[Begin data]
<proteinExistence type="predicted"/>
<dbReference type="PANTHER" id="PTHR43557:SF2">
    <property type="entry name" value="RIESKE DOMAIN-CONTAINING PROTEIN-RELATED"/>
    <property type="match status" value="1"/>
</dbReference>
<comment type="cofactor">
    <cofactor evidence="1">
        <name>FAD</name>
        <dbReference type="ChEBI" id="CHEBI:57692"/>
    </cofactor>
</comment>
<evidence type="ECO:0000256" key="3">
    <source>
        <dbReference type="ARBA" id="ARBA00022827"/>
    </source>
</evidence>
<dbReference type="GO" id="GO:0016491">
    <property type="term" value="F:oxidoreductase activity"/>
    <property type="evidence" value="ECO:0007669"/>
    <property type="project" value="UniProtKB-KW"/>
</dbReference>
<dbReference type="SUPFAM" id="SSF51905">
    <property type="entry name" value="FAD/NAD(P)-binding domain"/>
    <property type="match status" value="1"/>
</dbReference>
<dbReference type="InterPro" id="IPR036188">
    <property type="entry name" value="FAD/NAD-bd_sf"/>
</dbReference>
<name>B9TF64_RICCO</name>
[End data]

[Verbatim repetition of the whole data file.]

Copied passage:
<proteinExistence type="predicted"/>
<dbReference type="PANTHER" id="PTHR43557:SF2">
    <property type="entry name" value="RIESKE DOMAIN-CONTAINING PROTEIN-RELATED"/>
    <property type="match status" value="1"/>
</dbReference>
<comment type="cofactor">
    <cofactor evidence="1">
        <name>FAD</name>
        <dbReference type="ChEBI" id="CHEBI:57692"/>
    </cofactor>
</comment>
<evidence type="ECO:0000256" key="3">
    <source>
        <dbReference type="ARBA" id="ARBA00022827"/>
    </source>
</evidence>
<dbReference type="GO" id="GO:0016491">
    <property type="term" value="F:oxidoreductase activity"/>
    <property type="evidence" value="ECO:0007669"/>
    <property type="project" value="UniProtKB-KW"/>
</dbReference>
<dbReference type="SUPFAM" id="SSF51905">
    <property type="entry name" value="FAD/NAD(P)-binding domain"/>
    <property type="match status" value="1"/>
</dbReference>
<dbReference type="InterPro" id="IPR036188">
    <property type="entry name" value="FAD/NAD-bd_sf"/>
</dbReference>
<name>B9TF64_RICCO</name>